General Motors will shut down production of the Chevrolet Volt for five weeks, beginning March 19, as it tries to get rid of a stockpile of unsold cars. At the Detroit Hamtramck plant that builds the Volt and the Europe-market Opel Ampera, 1,300 employees will be laid off for those five weeks.
“Even with sales up in February over January, we are still seeking to align our production with demand,” said GM spokesman Chris Lee. Last year, GM said it planned to sell 60,000 Volts in 2012, with 45,000 of those going to the U.S. market, according to the Detroit Free Press. Last year, GM expected to sell 10,000 Volts but only sold 7,671. Only 603 Volts were sold in January, and 1,023 in February, for a total of 1,626. With such low demand, cars are being produced much faster than dealers can sell them. GM has an inventory of 6,300 Volts, a five-month supply at the current sales rates. A two-month supply is considered normal.
As an extended-range electric vehicle with a gasoline engine acting as a generator and full-time electric drive, the Volt was hailed as “GM’s moonshot” and won numerous awards for its high-tech powertrain. So why isn’t anyone buying them?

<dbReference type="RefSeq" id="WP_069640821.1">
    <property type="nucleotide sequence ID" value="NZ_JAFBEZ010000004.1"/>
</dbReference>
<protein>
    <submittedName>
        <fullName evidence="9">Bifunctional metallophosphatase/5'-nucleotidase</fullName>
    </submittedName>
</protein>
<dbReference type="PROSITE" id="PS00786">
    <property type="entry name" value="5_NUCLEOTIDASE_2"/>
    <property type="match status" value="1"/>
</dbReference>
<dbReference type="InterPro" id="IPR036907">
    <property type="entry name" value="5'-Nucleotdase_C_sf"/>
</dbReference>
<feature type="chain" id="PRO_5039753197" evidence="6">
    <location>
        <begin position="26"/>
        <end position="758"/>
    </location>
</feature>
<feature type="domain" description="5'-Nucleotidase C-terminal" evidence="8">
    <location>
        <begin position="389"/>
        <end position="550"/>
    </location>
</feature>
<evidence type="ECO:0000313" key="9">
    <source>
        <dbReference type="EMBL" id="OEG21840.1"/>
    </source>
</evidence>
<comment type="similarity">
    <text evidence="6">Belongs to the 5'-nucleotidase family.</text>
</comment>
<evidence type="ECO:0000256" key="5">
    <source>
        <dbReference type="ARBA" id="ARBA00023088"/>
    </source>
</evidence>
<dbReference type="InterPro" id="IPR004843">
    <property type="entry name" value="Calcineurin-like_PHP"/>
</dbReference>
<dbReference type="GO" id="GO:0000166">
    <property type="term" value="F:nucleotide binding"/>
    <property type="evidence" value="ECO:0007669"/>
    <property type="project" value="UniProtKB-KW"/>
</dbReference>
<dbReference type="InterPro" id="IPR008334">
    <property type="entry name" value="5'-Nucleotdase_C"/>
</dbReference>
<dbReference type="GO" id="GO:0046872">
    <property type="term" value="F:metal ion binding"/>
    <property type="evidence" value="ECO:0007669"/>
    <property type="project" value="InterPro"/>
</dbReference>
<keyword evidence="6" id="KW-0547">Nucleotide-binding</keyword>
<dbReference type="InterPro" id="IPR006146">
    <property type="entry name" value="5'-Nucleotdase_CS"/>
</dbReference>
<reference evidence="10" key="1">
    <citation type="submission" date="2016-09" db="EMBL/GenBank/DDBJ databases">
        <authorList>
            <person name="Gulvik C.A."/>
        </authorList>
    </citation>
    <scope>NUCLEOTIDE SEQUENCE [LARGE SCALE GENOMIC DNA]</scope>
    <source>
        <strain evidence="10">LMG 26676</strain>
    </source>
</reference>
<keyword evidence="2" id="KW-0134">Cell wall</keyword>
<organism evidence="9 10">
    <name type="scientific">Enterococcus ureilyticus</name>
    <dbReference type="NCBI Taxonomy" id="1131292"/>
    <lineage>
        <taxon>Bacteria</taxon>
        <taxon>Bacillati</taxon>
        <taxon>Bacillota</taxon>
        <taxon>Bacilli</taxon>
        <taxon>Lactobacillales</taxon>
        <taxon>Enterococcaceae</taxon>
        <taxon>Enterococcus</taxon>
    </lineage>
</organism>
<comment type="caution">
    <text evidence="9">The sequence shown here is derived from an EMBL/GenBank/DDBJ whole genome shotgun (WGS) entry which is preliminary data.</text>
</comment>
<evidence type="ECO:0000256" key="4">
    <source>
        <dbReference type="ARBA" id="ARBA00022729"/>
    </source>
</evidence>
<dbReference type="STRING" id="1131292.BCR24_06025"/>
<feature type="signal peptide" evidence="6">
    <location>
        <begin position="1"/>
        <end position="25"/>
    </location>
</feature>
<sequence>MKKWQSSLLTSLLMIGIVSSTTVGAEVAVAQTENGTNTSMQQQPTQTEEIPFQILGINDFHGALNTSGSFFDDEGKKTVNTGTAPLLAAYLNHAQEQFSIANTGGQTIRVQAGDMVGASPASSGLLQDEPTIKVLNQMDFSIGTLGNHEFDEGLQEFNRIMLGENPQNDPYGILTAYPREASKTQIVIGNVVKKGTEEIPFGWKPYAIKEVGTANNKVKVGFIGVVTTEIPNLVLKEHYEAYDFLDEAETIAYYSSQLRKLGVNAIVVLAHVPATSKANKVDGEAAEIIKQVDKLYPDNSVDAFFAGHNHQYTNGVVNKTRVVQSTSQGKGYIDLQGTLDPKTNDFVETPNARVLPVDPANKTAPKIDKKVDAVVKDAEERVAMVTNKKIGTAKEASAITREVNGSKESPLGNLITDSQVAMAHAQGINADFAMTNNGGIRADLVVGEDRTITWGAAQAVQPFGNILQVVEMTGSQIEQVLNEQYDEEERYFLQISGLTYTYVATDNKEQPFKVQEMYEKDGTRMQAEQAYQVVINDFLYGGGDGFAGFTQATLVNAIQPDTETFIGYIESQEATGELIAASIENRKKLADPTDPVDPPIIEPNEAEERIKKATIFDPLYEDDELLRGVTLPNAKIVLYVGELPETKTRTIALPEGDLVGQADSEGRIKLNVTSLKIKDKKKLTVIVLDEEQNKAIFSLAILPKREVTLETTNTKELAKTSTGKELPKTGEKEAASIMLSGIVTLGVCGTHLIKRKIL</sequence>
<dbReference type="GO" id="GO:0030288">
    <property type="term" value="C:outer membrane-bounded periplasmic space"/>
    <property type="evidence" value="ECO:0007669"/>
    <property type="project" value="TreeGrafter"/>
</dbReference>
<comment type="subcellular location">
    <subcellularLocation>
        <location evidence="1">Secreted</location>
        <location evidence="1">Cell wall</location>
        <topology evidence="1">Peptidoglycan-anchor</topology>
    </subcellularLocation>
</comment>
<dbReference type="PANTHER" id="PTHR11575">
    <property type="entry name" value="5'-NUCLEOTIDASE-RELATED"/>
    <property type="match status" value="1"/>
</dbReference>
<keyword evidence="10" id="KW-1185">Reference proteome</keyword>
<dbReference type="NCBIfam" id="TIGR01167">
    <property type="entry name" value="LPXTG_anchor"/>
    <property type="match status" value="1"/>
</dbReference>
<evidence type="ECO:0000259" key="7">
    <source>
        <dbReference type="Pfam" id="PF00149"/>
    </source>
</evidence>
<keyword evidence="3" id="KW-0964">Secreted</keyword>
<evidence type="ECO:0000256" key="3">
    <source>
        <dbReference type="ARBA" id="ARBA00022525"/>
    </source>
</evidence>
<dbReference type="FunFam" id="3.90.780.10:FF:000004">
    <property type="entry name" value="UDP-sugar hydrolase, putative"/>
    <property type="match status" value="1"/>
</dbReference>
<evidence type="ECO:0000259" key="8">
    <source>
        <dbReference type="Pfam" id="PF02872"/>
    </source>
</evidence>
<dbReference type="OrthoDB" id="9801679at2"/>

The Volt’s steep purchase price could be one factor. Some buyers may have been turned off by the $39,995 base price of what is essentially an electric Chevy Cruze.
The newness of the Volt’s technology might be another factor. It was initially unclear whether the Volt was a hybrid like the Toyota Prius, or a fully-electric car with an onboard generator. Nissan’s “100 percent electric” Leaf may have stolen some of the Volt’s green thunder. The “extended-range electric vehicle” designation, and GM’s ads showing a Volt driver explaining the car’s design to confused gas station customers probably didn’t help matters.
Neither did an investigation by the National Highway Traffic Safety Administration (NHTSA) after a post-crash test battery fire. According to Inside Line, a December 2011 survey of 3,800 U.S. car buyers showed a decline in interest in the Volt. The survey found that 47 percent of electric vehicle enthusiasts would have considered buying a Volt in December, versus 71 percent in March 2011. Only 1.7 percent of general consumers said they would buy one, versus 5.6 in March 2011.
Although the NHTSA closed its investigation in January, and concluded that the Volt is as safe as a normal car, public opinion can be difficult to change. The Audi 5000’s U.S. sales collapsed because driver’s feared unintended acceleration, even after an investigation found nothing wrong with the car.
However, it is a bit early to claim the Volt as a failure; suspending production is very different from ceasing production. It is also understandable that GM would have trouble selling a relatively expensive car with bleeding-edge technology during one of the slowest times of the year for new car sales. We will need to check back in five weeks.